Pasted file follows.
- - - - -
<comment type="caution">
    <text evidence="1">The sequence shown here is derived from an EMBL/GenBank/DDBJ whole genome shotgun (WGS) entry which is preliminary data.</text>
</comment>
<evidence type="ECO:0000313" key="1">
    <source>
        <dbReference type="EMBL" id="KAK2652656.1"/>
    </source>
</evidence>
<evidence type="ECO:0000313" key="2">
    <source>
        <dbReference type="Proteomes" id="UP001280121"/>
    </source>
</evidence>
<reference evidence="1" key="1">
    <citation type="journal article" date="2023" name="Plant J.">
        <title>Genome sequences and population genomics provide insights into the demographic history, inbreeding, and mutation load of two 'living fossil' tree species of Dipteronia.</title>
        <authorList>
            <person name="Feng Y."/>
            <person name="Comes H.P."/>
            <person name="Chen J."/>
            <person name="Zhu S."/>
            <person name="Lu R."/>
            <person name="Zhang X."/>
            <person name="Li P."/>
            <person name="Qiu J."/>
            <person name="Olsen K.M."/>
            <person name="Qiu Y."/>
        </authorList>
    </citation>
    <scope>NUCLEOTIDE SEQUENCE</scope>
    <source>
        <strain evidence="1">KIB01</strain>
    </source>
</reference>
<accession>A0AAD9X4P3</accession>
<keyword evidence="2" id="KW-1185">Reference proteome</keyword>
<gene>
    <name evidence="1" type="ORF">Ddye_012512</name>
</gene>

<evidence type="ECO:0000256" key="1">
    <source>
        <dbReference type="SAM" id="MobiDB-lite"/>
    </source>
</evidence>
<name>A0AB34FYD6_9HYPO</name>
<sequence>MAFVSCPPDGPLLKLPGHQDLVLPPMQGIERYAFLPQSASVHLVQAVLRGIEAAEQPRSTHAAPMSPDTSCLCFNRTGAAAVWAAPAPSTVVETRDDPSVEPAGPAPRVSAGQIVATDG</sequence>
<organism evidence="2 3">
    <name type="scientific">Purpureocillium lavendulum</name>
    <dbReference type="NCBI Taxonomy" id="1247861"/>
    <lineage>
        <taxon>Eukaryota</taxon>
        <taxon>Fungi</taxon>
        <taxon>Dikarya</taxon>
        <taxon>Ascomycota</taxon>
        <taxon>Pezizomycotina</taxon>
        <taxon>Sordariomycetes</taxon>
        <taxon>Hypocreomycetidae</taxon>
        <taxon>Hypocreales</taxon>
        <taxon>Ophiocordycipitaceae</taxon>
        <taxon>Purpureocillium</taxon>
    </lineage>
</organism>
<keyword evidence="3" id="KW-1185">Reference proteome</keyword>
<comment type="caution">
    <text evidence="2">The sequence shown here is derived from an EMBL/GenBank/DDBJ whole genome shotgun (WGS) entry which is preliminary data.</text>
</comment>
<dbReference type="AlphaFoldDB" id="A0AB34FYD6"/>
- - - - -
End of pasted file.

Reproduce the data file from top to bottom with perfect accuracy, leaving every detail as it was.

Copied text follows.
<comment type="caution">
    <text evidence="1">The sequence shown here is derived from an EMBL/GenBank/DDBJ whole genome shotgun (WGS) entry which is preliminary data.</text>
</comment>
<evidence type="ECO:0000313" key="1">
    <source>
        <dbReference type="EMBL" id="KAK2652656.1"/>
    </source>
</evidence>
<evidence type="ECO:0000313" key="2">
    <source>
        <dbReference type="Proteomes" id="UP001280121"/>
    </source>
</evidence>
<reference evidence="1" key="1">
    <citation type="journal article" date="2023" name="Plant J.">
        <title>Genome sequences and population genomics provide insights into the demographic history, inbreeding, and mutation load of two 'living fossil' tree species of Dipteronia.</title>
        <authorList>
            <person name="Feng Y."/>
            <person name="Comes H.P."/>
            <person name="Chen J."/>
            <person name="Zhu S."/>
            <person name="Lu R."/>
            <person name="Zhang X."/>
            <person name="Li P."/>
            <person name="Qiu J."/>
            <person name="Olsen K.M."/>
            <person name="Qiu Y."/>
        </authorList>
    </citation>
    <scope>NUCLEOTIDE SEQUENCE</scope>
    <source>
        <strain evidence="1">KIB01</strain>
    </source>
</reference>
<accession>A0AAD9X4P3</accession>
<keyword evidence="2" id="KW-1185">Reference proteome</keyword>
<gene>
    <name evidence="1" type="ORF">Ddye_012512</name>
</gene>

<evidence type="ECO:0000256" key="1">
    <source>
        <dbReference type="SAM" id="MobiDB-lite"/>
    </source>
</evidence>
<name>A0AB34FYD6_9HYPO</name>
<sequence>MAFVSCPPDGPLLKLPGHQDLVLPPMQGIERYAFLPQSASVHLVQAVLRGIEAAEQPRSTHAAPMSPDTSCLCFNRTGAAAVWAAPAPSTVVETRDDPSVEPAGPAPRVSAGQIVATDG</sequence>
<organism evidence="2 3">
    <name type="scientific">Purpureocillium lavendulum</name>
    <dbReference type="NCBI Taxonomy" id="1247861"/>
    <lineage>
        <taxon>Eukaryota</taxon>
        <taxon>Fungi</taxon>
        <taxon>Dikarya</taxon>
        <taxon>Ascomycota</taxon>
        <taxon>Pezizomycotina</taxon>
        <taxon>Sordariomycetes</taxon>
        <taxon>Hypocreomycetidae</taxon>
        <taxon>Hypocreales</taxon>
        <taxon>Ophiocordycipitaceae</taxon>
        <taxon>Purpureocillium</taxon>
    </lineage>
</organism>
<keyword evidence="3" id="KW-1185">Reference proteome</keyword>
<comment type="caution">
    <text evidence="2">The sequence shown here is derived from an EMBL/GenBank/DDBJ whole genome shotgun (WGS) entry which is preliminary data.</text>
</comment>
<dbReference type="AlphaFoldDB" id="A0AB34FYD6"/>